British painter. He was born in Rochester, Kent, and studied at the *Royal College of Art and in Paris. Spencelayh specialized in anecdotal domestic scenes in the tradition of Victorian genre painting, most typically showing old codgers pottering around in junk shops or other cluttered interiors. From 1892 until the year of his death he exhibited fairly regularly at the *Royal Academy, a record for longevity that has rarely been exceeded.
Critics generally regarded his work as trivial and outmoded, but the public voted his Why War? (Harris Museum and Art Gallery, Preston) ‘Picture of the Year’ at the RA exhibition in 1939 (in wartime he often appealed to national sentiment by depicting patriotic themes or including patriotic details). He appreciated the value of a good title: part of his income came from reproduction of his works on calendars, greetings cards, and so on, and he once altered the title of a picture (showing a man reading a bank statement) from Overdrawn at the Bank to A Good Balance, changing it from a non-seller to one that he said ‘went like hot cakes’. Further Reading A. Noakes, Spencelayh (2007)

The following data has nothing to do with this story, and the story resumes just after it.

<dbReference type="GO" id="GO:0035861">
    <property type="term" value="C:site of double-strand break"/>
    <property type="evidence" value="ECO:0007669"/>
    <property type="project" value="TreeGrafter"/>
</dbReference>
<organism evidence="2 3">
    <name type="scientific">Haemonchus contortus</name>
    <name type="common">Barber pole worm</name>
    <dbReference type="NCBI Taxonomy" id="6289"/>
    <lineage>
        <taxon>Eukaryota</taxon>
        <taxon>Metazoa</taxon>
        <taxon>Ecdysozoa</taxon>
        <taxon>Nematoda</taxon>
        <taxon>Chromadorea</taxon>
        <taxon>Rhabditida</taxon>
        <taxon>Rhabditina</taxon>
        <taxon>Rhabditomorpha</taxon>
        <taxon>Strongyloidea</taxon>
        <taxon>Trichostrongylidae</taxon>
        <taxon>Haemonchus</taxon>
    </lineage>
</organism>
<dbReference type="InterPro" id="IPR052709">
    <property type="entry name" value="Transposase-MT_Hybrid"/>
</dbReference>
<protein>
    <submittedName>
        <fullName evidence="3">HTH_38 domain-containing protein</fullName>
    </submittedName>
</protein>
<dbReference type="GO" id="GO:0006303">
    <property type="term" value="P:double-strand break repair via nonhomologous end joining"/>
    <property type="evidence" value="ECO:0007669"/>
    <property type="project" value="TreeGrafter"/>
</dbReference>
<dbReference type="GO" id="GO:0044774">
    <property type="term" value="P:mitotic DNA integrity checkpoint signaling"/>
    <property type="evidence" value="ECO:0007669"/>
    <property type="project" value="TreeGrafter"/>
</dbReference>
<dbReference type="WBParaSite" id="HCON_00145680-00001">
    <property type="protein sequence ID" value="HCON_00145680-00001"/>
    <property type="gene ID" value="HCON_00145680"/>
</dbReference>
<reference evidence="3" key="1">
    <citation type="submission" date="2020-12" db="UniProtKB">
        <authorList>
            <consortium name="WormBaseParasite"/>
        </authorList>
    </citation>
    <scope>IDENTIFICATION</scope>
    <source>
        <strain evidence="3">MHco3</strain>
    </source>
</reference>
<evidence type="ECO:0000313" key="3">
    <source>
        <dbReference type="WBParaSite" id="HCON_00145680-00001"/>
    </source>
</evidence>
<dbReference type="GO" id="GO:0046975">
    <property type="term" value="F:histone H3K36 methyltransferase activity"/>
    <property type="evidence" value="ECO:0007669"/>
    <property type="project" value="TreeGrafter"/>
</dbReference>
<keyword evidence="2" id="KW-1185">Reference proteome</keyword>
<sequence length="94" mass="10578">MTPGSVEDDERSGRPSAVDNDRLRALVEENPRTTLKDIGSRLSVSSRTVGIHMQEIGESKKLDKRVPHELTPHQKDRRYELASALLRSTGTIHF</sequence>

Text source: A Dictionary of Modern and Contemporary Art (Oxford University Press)